An event with Javier Blas and Nicholas Mulder on the Russia sanctions
The war in Ukraine has unleashed both geopolitical and economic strife, and nowhere is the latter clearer than in the volatile commodities market. Commodities prices have fluctuated wildly since the Russian invasion began and the US-led coalition retaliated with extraordinary sanctions on Russia’s financial system and trade networks.
While diplomatic relations with Russia have been deteriorating for more than a decade, the Western attempt to sever all economic relations with the country may mark a historical turning point. For the first time in decades, the world finds itself in an economic crisis originating not with the financial sector, but in the real economy. The economic disruptions of war itself and the breakdown of financial and trade ties with Russia—a global commodities powerhouse—have had repercussions around the world.
In April, Alex Yablon moderated a discussion between Bloomberg columnist Javier Blas, co-author of The World For Sale: Money, Power, and the Traders Who Barter the Earth’s Resources, and Cornell historian Nicholas Mulder, author of The Economic Weapon: The Rise of Sanctions as a Tool of Modern Warn, on the implications of the Russia sanctions. Read the edited transcript here. View a recording of the full conversation here.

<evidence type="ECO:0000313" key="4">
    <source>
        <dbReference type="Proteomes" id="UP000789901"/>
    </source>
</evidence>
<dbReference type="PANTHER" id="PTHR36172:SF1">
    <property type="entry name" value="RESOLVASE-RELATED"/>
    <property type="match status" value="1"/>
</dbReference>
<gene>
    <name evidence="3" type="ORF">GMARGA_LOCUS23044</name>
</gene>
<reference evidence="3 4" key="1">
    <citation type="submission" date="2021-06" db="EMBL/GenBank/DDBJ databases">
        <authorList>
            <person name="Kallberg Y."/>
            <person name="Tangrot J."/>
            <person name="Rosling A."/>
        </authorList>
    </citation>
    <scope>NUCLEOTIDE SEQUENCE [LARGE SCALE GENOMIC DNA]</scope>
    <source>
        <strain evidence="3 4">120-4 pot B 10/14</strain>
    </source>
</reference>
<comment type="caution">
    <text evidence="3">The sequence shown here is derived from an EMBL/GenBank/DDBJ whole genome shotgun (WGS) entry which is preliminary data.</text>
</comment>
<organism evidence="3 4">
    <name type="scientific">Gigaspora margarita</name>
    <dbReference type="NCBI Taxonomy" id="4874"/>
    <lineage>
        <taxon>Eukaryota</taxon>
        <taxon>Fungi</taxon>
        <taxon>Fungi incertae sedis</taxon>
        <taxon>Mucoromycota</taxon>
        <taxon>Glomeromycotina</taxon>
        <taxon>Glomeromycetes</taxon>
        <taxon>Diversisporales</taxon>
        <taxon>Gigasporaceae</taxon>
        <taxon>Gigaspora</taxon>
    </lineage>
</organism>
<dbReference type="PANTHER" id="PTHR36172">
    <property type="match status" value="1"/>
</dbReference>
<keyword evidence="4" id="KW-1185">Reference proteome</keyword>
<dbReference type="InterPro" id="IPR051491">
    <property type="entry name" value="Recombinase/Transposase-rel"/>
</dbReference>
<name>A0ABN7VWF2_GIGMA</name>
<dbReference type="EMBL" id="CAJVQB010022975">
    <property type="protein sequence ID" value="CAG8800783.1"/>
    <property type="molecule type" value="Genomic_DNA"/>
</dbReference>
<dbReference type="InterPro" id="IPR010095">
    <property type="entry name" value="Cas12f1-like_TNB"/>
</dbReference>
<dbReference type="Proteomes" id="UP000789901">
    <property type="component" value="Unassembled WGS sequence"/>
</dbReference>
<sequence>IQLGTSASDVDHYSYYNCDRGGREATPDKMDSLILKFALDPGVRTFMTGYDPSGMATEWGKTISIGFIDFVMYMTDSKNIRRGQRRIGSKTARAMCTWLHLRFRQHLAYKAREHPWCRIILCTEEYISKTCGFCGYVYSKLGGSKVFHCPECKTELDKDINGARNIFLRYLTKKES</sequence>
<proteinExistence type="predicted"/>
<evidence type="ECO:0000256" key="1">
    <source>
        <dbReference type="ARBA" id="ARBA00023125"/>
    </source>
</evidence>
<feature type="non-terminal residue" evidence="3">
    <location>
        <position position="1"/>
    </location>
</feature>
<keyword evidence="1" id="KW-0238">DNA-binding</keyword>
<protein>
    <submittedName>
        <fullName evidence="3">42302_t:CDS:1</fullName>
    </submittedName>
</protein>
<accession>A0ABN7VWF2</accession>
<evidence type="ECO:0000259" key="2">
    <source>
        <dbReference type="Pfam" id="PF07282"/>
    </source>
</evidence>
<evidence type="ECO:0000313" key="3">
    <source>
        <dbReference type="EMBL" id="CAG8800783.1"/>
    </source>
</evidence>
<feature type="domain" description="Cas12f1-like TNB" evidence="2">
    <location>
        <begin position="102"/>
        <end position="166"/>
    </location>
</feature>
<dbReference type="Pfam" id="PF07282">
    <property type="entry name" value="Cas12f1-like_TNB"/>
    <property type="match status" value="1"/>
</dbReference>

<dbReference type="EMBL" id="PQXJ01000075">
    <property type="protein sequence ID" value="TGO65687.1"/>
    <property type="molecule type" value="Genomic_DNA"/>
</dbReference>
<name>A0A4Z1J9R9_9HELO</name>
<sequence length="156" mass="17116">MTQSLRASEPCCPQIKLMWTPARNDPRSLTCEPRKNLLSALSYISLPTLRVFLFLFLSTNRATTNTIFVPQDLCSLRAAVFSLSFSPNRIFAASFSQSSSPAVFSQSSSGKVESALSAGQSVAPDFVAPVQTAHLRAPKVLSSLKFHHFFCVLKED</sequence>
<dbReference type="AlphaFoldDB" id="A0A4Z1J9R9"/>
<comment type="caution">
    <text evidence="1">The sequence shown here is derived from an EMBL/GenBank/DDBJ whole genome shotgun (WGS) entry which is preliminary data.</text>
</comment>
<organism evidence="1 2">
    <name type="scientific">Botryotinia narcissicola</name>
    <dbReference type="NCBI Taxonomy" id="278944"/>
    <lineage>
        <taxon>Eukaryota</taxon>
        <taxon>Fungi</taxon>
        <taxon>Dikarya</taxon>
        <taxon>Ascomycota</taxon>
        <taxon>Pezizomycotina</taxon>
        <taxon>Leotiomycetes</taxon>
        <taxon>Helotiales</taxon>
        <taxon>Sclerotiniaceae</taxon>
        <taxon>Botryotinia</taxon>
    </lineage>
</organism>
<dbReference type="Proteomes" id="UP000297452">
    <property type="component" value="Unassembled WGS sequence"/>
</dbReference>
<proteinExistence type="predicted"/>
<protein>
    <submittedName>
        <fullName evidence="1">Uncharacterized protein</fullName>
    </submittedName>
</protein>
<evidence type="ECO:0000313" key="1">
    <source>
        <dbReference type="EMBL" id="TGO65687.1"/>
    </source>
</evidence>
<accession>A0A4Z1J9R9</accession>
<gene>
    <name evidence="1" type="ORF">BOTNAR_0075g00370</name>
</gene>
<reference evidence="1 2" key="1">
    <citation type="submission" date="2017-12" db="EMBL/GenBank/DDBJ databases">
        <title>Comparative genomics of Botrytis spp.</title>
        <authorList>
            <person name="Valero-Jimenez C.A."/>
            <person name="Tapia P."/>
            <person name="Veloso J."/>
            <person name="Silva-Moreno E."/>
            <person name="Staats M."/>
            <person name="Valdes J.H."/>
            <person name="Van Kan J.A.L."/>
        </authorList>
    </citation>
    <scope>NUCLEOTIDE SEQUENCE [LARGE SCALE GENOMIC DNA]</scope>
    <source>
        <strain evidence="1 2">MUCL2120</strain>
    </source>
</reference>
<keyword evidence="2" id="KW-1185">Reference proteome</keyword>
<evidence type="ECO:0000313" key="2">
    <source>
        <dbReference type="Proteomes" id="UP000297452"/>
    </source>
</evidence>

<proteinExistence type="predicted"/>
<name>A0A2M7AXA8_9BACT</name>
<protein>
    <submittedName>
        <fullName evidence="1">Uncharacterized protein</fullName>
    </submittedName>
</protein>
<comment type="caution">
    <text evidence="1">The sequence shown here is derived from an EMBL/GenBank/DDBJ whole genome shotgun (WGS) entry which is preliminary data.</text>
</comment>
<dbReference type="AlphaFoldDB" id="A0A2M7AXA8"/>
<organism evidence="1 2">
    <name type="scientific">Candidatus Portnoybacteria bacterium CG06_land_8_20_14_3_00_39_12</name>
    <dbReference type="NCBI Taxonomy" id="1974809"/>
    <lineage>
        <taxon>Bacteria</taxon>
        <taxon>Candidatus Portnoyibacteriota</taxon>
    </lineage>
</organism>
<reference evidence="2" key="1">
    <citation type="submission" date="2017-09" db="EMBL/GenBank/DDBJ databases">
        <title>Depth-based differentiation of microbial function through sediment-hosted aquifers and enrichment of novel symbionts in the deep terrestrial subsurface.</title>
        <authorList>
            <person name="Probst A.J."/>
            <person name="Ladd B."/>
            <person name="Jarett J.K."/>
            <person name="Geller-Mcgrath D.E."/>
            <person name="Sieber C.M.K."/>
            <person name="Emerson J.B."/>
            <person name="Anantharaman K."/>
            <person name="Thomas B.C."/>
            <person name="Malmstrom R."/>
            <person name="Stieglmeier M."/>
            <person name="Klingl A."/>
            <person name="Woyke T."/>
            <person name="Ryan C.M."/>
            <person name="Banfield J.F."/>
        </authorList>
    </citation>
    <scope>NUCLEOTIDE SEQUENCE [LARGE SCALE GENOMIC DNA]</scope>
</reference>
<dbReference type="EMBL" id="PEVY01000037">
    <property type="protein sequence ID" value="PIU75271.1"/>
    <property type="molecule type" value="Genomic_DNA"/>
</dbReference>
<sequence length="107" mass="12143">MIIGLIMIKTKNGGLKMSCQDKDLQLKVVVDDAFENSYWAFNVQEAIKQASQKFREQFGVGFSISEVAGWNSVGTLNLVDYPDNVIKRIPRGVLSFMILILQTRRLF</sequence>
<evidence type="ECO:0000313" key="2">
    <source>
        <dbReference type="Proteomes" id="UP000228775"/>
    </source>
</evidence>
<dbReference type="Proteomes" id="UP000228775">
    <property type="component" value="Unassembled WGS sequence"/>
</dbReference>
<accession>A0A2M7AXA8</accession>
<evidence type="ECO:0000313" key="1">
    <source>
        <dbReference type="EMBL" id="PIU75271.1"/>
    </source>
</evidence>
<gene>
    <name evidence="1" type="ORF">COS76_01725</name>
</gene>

From the conversation:
The war is the direct cause of Ukraine not being able to export—shipping through Odessa is blocked. In Russia, it’s not so much military factors as much as the global corporate backlash against the Russian economy. Insurance , shipping, and many other factors are much more difficult to arrange. In Europe, a point has been reached where all the relatively painless sanctions have been imposed, and now a pretty acute and heated political argument over burden-sharing is emerging: the recent EU package that included transports and shipping immediately led small member states like Malta, Cyprus, and Greese, with large merchant marines, to push for carve outs. There are no painless options left, and it’s going to be a question of who takes the burden. Different sectors will hit different countries in that regard.— Nicholas Mulder